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Journal Article

Encoding of illusory continuity in primary auditory cortex

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http://pubman.mpdl.mpg.de/cone/persons/resource/persons84136

Petkov,  CI
Department Physiology of Cognitive Processes, Max Planck Institute for Biological Cybernetics, Max Planck Society;

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Citation

Petkov, C., O'Connor, K., & Sutter, M. (2007). Encoding of illusory continuity in primary auditory cortex. Neuron, 54(1), 153-165. doi:10.1016/j.neuron.2007.02.031.


Cite as: http://hdl.handle.net/11858/00-001M-0000-0013-CDFB-9
Abstract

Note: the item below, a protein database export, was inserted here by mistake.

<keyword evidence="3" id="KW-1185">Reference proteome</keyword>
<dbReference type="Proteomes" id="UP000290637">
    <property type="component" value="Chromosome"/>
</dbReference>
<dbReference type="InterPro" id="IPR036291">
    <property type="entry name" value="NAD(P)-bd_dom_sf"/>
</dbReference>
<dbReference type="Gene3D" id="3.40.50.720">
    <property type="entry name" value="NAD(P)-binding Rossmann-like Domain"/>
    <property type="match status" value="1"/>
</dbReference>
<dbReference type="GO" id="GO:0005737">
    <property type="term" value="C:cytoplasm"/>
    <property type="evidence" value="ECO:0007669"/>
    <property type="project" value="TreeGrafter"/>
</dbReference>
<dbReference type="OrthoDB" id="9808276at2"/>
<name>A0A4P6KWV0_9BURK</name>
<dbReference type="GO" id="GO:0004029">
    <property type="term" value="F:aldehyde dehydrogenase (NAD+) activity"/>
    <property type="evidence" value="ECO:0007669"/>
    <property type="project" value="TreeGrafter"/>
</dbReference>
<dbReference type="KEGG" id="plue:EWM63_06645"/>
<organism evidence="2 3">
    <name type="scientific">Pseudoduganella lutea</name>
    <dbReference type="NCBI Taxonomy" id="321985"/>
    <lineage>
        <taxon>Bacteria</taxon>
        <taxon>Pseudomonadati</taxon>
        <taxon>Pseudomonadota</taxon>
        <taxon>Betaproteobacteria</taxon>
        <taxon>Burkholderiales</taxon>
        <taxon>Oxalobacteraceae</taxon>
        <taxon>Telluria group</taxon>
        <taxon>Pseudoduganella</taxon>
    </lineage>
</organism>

When interfering objects occlude a scene, the visual system restores the occluded information. Similarly, when a sound of interest (a ‘foreground’ sound) is interrupted (occluded) by loud noise, the auditory system restores the occluded information. This process, called auditory induction, can be exploited to create a continuity illusion. When a segment of a foreground sound is deleted, and loud noise fills the missing portion, listeners incorrectly report hearing the foreground continuing through the noise. Here we reveal the neurophysiological underpinnings of illusory continuity in single neuron responses from awake macaque monkeys’ primary auditory cortex (A1). A1 neurons represented the missing segment of occluded tonal foregrounds by responding to discontinuous foregrounds interrupted by intense noise as if they were responding to the complete foregrounds. By comparison, simulated peripheral responses represented only the noise and not the occluded foreground. The results reveal that many A1 single neuron responses closely follow the illusory percept.